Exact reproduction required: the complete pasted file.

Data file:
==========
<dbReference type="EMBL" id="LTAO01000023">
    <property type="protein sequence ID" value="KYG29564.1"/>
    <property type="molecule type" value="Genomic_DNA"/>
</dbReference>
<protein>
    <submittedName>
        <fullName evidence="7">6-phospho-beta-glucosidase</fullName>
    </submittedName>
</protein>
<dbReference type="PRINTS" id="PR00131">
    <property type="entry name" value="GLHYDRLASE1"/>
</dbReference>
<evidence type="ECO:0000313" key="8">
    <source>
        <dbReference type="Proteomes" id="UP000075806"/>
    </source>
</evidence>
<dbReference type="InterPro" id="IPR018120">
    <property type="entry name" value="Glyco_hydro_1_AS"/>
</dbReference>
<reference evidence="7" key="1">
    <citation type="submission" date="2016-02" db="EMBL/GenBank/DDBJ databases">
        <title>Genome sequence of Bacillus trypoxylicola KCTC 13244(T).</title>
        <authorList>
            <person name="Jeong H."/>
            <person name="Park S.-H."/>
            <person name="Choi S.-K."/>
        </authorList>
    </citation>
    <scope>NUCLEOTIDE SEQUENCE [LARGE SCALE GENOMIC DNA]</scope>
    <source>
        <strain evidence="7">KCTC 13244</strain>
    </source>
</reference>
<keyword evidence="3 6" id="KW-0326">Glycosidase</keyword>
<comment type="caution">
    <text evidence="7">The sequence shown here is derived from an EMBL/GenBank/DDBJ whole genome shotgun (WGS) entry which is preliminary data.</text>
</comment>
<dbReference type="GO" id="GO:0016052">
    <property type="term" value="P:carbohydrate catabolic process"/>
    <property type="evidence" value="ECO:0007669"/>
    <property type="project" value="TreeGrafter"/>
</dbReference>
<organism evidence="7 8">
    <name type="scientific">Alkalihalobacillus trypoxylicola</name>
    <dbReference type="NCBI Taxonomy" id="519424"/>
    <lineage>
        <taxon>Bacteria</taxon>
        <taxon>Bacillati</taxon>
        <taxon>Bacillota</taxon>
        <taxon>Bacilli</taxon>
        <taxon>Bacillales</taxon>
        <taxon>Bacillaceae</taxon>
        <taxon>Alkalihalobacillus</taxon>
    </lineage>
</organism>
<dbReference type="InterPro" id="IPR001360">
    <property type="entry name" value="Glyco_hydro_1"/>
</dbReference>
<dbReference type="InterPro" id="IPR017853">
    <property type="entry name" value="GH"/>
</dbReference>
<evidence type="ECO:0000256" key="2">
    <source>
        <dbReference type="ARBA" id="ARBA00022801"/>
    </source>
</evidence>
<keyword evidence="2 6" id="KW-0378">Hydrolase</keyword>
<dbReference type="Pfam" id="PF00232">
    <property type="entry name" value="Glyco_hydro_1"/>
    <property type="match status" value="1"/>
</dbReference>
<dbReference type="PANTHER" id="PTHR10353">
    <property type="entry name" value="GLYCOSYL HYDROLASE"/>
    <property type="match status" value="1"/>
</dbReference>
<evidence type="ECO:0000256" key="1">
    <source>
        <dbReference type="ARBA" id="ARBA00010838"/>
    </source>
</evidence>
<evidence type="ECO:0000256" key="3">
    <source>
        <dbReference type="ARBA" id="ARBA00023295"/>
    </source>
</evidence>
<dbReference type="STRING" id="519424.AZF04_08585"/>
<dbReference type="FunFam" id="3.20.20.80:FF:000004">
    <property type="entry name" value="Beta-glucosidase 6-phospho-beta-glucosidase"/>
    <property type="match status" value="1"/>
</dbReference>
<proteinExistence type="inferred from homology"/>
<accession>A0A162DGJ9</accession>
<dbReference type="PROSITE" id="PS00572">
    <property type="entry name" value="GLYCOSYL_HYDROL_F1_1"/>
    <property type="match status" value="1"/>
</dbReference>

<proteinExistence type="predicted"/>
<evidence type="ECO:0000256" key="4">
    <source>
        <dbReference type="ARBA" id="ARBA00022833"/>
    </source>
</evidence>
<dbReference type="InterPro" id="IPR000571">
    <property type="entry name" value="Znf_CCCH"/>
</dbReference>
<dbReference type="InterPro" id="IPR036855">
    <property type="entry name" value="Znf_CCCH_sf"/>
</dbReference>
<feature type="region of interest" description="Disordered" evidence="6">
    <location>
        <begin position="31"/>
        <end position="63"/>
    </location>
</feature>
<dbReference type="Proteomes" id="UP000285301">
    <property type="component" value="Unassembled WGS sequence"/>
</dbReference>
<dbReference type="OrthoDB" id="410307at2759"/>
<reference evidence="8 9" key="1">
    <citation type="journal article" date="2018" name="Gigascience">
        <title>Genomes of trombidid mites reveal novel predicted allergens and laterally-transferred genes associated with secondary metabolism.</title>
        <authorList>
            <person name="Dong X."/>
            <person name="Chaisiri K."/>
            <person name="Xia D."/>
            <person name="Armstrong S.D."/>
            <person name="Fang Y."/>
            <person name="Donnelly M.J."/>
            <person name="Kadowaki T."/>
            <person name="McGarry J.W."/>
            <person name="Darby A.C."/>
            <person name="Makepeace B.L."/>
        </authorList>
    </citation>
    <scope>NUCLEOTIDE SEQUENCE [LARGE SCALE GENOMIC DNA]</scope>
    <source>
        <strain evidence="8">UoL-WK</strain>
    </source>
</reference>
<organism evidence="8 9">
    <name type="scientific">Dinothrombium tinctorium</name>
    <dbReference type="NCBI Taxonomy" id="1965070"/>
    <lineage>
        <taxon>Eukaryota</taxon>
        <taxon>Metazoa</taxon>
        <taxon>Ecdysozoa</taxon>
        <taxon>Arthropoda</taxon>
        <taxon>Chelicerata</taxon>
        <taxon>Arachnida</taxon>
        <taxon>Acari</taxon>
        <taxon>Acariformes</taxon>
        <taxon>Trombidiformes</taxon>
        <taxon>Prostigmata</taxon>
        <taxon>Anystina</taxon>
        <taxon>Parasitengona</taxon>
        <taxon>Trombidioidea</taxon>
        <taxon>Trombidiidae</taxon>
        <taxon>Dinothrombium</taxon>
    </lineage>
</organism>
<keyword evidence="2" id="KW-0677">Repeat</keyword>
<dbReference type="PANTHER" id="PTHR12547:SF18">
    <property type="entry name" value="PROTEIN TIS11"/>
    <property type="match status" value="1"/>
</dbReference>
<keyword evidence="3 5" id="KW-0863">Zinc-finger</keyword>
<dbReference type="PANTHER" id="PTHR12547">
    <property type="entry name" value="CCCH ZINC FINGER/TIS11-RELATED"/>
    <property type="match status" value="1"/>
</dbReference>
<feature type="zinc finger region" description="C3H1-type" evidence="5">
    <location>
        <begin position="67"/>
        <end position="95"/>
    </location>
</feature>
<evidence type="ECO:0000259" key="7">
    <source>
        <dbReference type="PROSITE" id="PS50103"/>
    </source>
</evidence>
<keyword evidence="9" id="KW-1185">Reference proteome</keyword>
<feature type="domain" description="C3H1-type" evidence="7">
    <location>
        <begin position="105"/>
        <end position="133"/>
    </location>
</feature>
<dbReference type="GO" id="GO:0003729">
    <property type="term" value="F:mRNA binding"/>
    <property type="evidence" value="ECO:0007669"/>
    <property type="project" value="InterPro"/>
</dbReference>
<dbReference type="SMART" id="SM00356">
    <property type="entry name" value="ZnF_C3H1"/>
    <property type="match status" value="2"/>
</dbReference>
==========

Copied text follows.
<dbReference type="EMBL" id="LTAO01000023">
    <property type="protein sequence ID" value="KYG29564.1"/>
    <property type="molecule type" value="Genomic_DNA"/>
</dbReference>
<protein>
    <submittedName>
        <fullName evidence="7">6-phospho-beta-glucosidase</fullName>
    </submittedName>
</protein>
<dbReference type="PRINTS" id="PR00131">
    <property type="entry name" value="GLHYDRLASE1"/>
</dbReference>
<evidence type="ECO:0000313" key="8">
    <source>
        <dbReference type="Proteomes" id="UP000075806"/>
    </source>
</evidence>
<dbReference type="InterPro" id="IPR018120">
    <property type="entry name" value="Glyco_hydro_1_AS"/>
</dbReference>
<reference evidence="7" key="1">
    <citation type="submission" date="2016-02" db="EMBL/GenBank/DDBJ databases">
        <title>Genome sequence of Bacillus trypoxylicola KCTC 13244(T).</title>
        <authorList>
            <person name="Jeong H."/>
            <person name="Park S.-H."/>
            <person name="Choi S.-K."/>
        </authorList>
    </citation>
    <scope>NUCLEOTIDE SEQUENCE [LARGE SCALE GENOMIC DNA]</scope>
    <source>
        <strain evidence="7">KCTC 13244</strain>
    </source>
</reference>
<keyword evidence="3 6" id="KW-0326">Glycosidase</keyword>
<comment type="caution">
    <text evidence="7">The sequence shown here is derived from an EMBL/GenBank/DDBJ whole genome shotgun (WGS) entry which is preliminary data.</text>
</comment>
<dbReference type="GO" id="GO:0016052">
    <property type="term" value="P:carbohydrate catabolic process"/>
    <property type="evidence" value="ECO:0007669"/>
    <property type="project" value="TreeGrafter"/>
</dbReference>
<organism evidence="7 8">
    <name type="scientific">Alkalihalobacillus trypoxylicola</name>
    <dbReference type="NCBI Taxonomy" id="519424"/>
    <lineage>
        <taxon>Bacteria</taxon>
        <taxon>Bacillati</taxon>
        <taxon>Bacillota</taxon>
        <taxon>Bacilli</taxon>
        <taxon>Bacillales</taxon>
        <taxon>Bacillaceae</taxon>
        <taxon>Alkalihalobacillus</taxon>
    </lineage>
</organism>
<dbReference type="InterPro" id="IPR001360">
    <property type="entry name" value="Glyco_hydro_1"/>
</dbReference>
<dbReference type="InterPro" id="IPR017853">
    <property type="entry name" value="GH"/>
</dbReference>
<evidence type="ECO:0000256" key="2">
    <source>
        <dbReference type="ARBA" id="ARBA00022801"/>
    </source>
</evidence>
<keyword evidence="2 6" id="KW-0378">Hydrolase</keyword>
<dbReference type="Pfam" id="PF00232">
    <property type="entry name" value="Glyco_hydro_1"/>
    <property type="match status" value="1"/>
</dbReference>
<dbReference type="PANTHER" id="PTHR10353">
    <property type="entry name" value="GLYCOSYL HYDROLASE"/>
    <property type="match status" value="1"/>
</dbReference>
<evidence type="ECO:0000256" key="1">
    <source>
        <dbReference type="ARBA" id="ARBA00010838"/>
    </source>
</evidence>
<evidence type="ECO:0000256" key="3">
    <source>
        <dbReference type="ARBA" id="ARBA00023295"/>
    </source>
</evidence>
<dbReference type="STRING" id="519424.AZF04_08585"/>
<dbReference type="FunFam" id="3.20.20.80:FF:000004">
    <property type="entry name" value="Beta-glucosidase 6-phospho-beta-glucosidase"/>
    <property type="match status" value="1"/>
</dbReference>
<proteinExistence type="inferred from homology"/>
<accession>A0A162DGJ9</accession>
<dbReference type="PROSITE" id="PS00572">
    <property type="entry name" value="GLYCOSYL_HYDROL_F1_1"/>
    <property type="match status" value="1"/>
</dbReference>

<proteinExistence type="predicted"/>
<evidence type="ECO:0000256" key="4">
    <source>
        <dbReference type="ARBA" id="ARBA00022833"/>
    </source>
</evidence>
<dbReference type="InterPro" id="IPR000571">
    <property type="entry name" value="Znf_CCCH"/>
</dbReference>
<dbReference type="InterPro" id="IPR036855">
    <property type="entry name" value="Znf_CCCH_sf"/>
</dbReference>
<feature type="region of interest" description="Disordered" evidence="6">
    <location>
        <begin position="31"/>
        <end position="63"/>
    </location>
</feature>
<dbReference type="Proteomes" id="UP000285301">
    <property type="component" value="Unassembled WGS sequence"/>
</dbReference>
<dbReference type="OrthoDB" id="410307at2759"/>
<reference evidence="8 9" key="1">
    <citation type="journal article" date="2018" name="Gigascience">
        <title>Genomes of trombidid mites reveal novel predicted allergens and laterally-transferred genes associated with secondary metabolism.</title>
        <authorList>
            <person name="Dong X."/>
            <person name="Chaisiri K."/>
            <person name="Xia D."/>
            <person name="Armstrong S.D."/>
            <person name="Fang Y."/>
            <person name="Donnelly M.J."/>
            <person name="Kadowaki T."/>
            <person name="McGarry J.W."/>
            <person name="Darby A.C."/>
            <person name="Makepeace B.L."/>
        </authorList>
    </citation>
    <scope>NUCLEOTIDE SEQUENCE [LARGE SCALE GENOMIC DNA]</scope>
    <source>
        <strain evidence="8">UoL-WK</strain>
    </source>
</reference>
<organism evidence="8 9">
    <name type="scientific">Dinothrombium tinctorium</name>
    <dbReference type="NCBI Taxonomy" id="1965070"/>
    <lineage>
        <taxon>Eukaryota</taxon>
        <taxon>Metazoa</taxon>
        <taxon>Ecdysozoa</taxon>
        <taxon>Arthropoda</taxon>
        <taxon>Chelicerata</taxon>
        <taxon>Arachnida</taxon>
        <taxon>Acari</taxon>
        <taxon>Acariformes</taxon>
        <taxon>Trombidiformes</taxon>
        <taxon>Prostigmata</taxon>
        <taxon>Anystina</taxon>
        <taxon>Parasitengona</taxon>
        <taxon>Trombidioidea</taxon>
        <taxon>Trombidiidae</taxon>
        <taxon>Dinothrombium</taxon>
    </lineage>
</organism>
<keyword evidence="2" id="KW-0677">Repeat</keyword>
<dbReference type="PANTHER" id="PTHR12547:SF18">
    <property type="entry name" value="PROTEIN TIS11"/>
    <property type="match status" value="1"/>
</dbReference>
<keyword evidence="3 5" id="KW-0863">Zinc-finger</keyword>
<dbReference type="PANTHER" id="PTHR12547">
    <property type="entry name" value="CCCH ZINC FINGER/TIS11-RELATED"/>
    <property type="match status" value="1"/>
</dbReference>
<feature type="zinc finger region" description="C3H1-type" evidence="5">
    <location>
        <begin position="67"/>
        <end position="95"/>
    </location>
</feature>
<evidence type="ECO:0000259" key="7">
    <source>
        <dbReference type="PROSITE" id="PS50103"/>
    </source>
</evidence>
<keyword evidence="9" id="KW-1185">Reference proteome</keyword>
<feature type="domain" description="C3H1-type" evidence="7">
    <location>
        <begin position="105"/>
        <end position="133"/>
    </location>
</feature>
<dbReference type="GO" id="GO:0003729">
    <property type="term" value="F:mRNA binding"/>
    <property type="evidence" value="ECO:0007669"/>
    <property type="project" value="InterPro"/>
</dbReference>
<dbReference type="SMART" id="SM00356">
    <property type="entry name" value="ZnF_C3H1"/>
    <property type="match status" value="2"/>
</dbReference>